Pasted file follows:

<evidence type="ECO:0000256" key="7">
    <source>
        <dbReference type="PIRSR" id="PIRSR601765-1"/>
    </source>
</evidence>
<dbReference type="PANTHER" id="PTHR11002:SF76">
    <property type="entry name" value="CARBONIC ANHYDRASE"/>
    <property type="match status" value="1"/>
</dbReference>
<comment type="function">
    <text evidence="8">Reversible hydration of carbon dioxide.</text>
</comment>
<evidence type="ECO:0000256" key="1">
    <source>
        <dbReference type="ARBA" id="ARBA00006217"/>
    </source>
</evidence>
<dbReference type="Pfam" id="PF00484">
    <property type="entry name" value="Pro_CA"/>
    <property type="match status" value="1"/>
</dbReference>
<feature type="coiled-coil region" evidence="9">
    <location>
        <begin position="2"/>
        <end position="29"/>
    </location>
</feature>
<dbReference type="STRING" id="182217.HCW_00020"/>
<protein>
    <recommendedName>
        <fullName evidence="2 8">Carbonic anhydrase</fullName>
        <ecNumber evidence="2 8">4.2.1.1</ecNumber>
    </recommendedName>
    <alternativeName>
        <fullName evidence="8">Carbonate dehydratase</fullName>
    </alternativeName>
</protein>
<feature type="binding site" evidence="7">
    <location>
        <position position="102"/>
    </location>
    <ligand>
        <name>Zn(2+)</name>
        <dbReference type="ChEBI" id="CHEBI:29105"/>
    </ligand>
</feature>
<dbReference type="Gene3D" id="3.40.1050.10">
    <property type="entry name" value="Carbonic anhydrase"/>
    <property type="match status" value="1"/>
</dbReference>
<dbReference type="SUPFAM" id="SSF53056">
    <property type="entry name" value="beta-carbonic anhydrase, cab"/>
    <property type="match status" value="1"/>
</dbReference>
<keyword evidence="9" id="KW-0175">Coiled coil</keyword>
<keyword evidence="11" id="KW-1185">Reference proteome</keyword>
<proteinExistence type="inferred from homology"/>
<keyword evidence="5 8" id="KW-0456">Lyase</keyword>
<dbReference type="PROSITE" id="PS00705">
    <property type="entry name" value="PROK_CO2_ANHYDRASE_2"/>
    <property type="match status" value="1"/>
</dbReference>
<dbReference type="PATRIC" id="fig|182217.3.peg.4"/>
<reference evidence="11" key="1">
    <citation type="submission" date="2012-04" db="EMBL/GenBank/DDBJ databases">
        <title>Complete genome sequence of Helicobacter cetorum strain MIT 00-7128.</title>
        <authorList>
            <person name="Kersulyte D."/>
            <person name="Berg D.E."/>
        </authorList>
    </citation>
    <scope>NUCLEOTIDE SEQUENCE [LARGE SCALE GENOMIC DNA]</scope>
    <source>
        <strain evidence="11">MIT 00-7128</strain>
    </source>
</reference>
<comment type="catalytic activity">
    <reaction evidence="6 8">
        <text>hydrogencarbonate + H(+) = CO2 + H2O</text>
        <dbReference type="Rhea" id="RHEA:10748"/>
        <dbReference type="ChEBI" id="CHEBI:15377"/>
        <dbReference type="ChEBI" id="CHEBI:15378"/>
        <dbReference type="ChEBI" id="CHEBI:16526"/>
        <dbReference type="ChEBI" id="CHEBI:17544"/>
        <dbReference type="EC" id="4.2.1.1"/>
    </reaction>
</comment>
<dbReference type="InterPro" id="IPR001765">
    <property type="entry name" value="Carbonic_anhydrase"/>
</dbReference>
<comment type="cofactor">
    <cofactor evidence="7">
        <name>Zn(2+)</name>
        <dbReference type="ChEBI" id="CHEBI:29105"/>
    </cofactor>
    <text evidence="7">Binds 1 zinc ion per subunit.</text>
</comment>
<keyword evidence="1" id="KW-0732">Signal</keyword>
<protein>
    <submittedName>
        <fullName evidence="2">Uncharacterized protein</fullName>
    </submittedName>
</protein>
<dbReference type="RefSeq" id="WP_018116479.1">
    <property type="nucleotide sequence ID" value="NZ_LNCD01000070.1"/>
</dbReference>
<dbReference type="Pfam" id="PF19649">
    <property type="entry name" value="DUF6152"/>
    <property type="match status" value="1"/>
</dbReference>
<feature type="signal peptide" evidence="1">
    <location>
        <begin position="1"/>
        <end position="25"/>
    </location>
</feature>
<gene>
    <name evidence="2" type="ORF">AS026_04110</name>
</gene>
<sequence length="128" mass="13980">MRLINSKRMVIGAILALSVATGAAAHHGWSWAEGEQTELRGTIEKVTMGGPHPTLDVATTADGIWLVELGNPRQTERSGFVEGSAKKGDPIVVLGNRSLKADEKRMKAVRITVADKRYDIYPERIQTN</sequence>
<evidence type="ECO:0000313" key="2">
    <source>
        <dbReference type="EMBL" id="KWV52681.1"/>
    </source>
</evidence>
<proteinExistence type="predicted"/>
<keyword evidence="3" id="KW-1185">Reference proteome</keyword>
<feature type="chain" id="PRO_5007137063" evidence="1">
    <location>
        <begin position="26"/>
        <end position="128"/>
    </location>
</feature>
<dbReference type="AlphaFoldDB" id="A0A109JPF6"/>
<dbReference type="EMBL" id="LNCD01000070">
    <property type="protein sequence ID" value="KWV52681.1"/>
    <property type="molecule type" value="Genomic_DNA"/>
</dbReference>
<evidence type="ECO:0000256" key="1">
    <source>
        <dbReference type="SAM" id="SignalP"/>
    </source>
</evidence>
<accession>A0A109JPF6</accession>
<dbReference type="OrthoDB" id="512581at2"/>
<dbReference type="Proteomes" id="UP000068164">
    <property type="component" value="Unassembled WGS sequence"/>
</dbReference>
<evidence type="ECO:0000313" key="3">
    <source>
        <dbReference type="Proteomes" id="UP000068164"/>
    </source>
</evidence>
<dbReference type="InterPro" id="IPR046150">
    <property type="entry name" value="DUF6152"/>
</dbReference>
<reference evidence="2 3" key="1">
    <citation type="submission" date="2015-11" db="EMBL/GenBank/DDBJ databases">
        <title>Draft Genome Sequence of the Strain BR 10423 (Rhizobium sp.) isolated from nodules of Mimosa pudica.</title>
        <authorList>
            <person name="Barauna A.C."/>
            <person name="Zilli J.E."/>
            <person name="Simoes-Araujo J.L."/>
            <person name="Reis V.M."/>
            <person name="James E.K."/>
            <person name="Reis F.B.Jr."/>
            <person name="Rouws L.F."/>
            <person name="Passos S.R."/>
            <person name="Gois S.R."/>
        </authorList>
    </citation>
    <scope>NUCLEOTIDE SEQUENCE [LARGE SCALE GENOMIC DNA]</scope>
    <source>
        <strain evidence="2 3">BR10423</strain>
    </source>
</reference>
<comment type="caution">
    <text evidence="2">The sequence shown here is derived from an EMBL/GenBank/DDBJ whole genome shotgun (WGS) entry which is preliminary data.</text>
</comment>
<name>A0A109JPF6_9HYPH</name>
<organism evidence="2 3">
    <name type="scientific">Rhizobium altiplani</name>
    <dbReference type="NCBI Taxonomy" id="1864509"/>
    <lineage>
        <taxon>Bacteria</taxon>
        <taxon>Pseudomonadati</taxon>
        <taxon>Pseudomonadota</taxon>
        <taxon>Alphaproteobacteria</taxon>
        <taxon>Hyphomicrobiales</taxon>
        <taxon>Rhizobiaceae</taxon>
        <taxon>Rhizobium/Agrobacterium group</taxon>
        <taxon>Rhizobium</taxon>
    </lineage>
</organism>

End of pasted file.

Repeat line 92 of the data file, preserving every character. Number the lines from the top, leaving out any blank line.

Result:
    <cofactor evidence="7">